Also exemplary is the rhetoric surrounding defences of hijab (head cover and modest dress for women). This was addressed by most speakers and the consensus was that hijab is not designed to make women invisible, nor is it intended to symbolise their inferior status. Rather, it protects women from the lascivious glances of men who are, apparently, naturally prone to inappropriate sexual feelings when faced with immodest women. Hijab, therefore, can be read as a way of preventing the sexual objectification of women. Importantly, this wasn’t just the theoretical justification of theologians and scholars; the girls I spoke to backed it up by describing their use of the hijab as positive and empowering. Most made reference to ‘modesty’ which, interestingly, also seems to underpin other laws; women are not to sing in a mixed audience for example, and refrain from affectionate physical contact with men.
I found that the concept of modesty was being used to invoke wider ideas about what is good and moral behaviour for women and about how we discipline and monitor ourselves. This sounds relatively harmless. After all, who would criticize a woman for being mindful of flirting or for avoiding the sexual attention of men? The problem I think is that justifications for hijab and for modest behaviour in general give no consideration of how concepts like modesty can, and have, been used to oppress women. It assumes that modesty is a kind of moral absolute and ‘natural’ good behaviour: women who refuse to adhere to its governing principles are seen as deviant, pathological, destructive. This is central to prescriptions of behaviour in other religions too, such as the Tznius laws of conduct in Orthodox Judaism. Modesty is also related to a plethora of other supposed feminine virtues such as innocence and purity. Even now, when we see girls dressed immodestly we often link it to immorality.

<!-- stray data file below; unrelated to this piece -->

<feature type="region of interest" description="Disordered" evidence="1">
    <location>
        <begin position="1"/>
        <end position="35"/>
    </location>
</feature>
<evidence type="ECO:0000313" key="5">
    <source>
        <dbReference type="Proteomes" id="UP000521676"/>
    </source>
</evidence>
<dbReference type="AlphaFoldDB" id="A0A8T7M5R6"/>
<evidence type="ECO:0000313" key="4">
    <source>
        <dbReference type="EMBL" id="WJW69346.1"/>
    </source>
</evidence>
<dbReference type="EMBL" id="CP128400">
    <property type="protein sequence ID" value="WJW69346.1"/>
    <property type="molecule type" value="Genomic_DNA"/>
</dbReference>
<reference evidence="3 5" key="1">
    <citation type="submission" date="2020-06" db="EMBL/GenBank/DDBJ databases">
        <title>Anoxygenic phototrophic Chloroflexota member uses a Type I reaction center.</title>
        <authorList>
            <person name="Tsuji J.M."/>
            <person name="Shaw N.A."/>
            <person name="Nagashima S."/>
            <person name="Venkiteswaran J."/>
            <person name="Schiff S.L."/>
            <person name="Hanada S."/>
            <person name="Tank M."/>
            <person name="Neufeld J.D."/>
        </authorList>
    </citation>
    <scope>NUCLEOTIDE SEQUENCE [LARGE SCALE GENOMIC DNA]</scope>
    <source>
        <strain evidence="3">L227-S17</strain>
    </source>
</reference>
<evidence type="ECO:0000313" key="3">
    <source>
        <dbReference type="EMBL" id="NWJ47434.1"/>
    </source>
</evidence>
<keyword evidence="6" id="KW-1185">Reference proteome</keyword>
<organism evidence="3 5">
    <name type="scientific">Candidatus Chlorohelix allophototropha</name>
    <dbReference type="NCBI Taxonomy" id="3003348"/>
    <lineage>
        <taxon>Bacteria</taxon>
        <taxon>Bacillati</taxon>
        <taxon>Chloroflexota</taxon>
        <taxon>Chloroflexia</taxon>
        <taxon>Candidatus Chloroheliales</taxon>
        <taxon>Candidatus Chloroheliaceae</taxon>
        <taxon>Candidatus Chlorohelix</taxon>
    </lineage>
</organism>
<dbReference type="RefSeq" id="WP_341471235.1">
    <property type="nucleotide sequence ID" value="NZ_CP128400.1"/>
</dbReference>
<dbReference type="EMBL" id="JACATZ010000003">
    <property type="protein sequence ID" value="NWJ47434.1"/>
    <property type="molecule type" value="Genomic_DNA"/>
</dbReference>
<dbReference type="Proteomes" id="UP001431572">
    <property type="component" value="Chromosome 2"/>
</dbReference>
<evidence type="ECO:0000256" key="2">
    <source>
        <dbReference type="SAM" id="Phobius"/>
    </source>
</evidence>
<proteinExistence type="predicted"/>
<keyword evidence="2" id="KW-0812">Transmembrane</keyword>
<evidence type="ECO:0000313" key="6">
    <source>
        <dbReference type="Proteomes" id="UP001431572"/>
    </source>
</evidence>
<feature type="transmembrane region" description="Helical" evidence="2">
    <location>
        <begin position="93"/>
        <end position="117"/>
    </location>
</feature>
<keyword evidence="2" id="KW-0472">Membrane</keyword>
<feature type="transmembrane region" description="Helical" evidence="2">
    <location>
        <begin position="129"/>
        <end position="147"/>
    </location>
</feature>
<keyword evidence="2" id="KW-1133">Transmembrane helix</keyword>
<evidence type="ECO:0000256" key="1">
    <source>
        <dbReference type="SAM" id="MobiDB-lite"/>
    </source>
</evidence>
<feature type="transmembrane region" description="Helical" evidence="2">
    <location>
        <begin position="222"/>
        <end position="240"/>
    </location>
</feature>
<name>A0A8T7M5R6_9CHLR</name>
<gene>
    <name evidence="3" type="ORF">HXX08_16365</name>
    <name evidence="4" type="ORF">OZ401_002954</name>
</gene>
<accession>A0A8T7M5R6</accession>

But this is an entirely constructed way of looking at things. Is women’s sexuality really so frighteningly potent that it could cause complete moral and social collapse? If all women wore hijab would instances of rape decline? Would non-Muslims be better, more moral people if we were more modest? Or is modesty part of a regulating discourse about the appropriate behaviour and conduct of women that is all the more powerful because women themselves support it? This is not to say that wearing hijab is wrong or that women are duped into oppressing themselves – after all feminism emphasizes choice. But it should always be a well-informed choice.
It is up to Muslim people to interrogate these issues for themselves. Islam itself is inanimate – it cannot ‘teach’; Muslims teach. In a similar vein Islam doesn’t ‘mean’ anything – Muslims make meaning out of its texts. And these texts can take on a plurality of contested meanings in different contexts. Young Muslim women today can be the source of new meanings.
So does Islam oppress its women? This question doesn’t get us very far. Every social or cultural structure has at different times, in different ways, oppressed women. Science historically cast us as intellectually and physically inferior to men; saw hysteria and emotion as peculiarly female pathologies; regulated and dominated our reproductive processes. Christianity placed the burden of Eve’s sin in the Garden of Eden firmly on our shoulders and then ‘punished’ us with menstruation and childbearing. But this oppression is usually not constitutional. It is not enacted as a deliberate practice, but lurks beneath the surface of everyday life. We might be able to stop female genital mutilation in the next ten years, but in over a century we haven’t been able to prevent stereotypical beliefs about women and men chaining us to prescriptive roles and behaviour. Rather than singling out Islam, we should look at how it is entangled with these other discourses about gender and sexuality, and seek to challenge them rather than dismiss the oppression of women as fundamentally Islamic, thereby finding a safe distance from which to judge.